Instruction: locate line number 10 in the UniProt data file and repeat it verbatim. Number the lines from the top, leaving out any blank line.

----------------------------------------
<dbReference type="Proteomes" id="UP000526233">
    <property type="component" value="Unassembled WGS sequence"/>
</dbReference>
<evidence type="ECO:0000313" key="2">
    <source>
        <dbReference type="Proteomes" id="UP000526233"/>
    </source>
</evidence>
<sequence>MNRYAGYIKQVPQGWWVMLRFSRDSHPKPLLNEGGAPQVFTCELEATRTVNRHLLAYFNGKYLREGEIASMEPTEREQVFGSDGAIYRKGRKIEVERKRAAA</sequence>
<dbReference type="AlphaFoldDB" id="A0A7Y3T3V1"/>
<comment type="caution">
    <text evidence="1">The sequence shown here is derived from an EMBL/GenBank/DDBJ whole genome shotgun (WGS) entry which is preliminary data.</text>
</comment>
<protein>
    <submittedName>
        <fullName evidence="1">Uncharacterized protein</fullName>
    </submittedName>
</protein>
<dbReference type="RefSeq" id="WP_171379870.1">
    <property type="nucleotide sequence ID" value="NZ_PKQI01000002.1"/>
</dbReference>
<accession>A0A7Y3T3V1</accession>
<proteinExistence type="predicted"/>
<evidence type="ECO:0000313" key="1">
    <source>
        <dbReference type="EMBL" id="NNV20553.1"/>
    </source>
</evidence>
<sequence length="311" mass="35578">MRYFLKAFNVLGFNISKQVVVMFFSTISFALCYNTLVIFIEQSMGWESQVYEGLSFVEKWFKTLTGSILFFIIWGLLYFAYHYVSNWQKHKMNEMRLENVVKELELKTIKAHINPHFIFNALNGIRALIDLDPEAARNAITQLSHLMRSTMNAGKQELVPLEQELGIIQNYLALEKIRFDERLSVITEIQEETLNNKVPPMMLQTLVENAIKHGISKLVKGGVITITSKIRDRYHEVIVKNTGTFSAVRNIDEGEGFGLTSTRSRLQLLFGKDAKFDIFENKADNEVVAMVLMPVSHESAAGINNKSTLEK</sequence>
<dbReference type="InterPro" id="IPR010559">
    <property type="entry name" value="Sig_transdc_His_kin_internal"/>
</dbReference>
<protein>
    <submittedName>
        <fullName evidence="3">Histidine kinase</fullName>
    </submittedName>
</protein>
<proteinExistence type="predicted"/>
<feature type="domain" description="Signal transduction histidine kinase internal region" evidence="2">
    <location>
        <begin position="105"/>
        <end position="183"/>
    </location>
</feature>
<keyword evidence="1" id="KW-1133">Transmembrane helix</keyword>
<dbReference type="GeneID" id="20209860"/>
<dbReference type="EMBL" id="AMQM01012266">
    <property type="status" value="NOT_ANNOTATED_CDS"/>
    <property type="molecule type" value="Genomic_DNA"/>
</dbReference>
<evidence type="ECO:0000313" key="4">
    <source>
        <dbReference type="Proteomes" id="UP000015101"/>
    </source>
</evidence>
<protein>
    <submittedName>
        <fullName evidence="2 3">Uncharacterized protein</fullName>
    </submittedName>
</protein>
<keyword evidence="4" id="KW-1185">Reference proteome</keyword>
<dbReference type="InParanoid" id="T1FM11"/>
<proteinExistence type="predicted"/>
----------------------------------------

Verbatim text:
<dbReference type="AlphaFoldDB" id="A0A7Y3T3V1"/>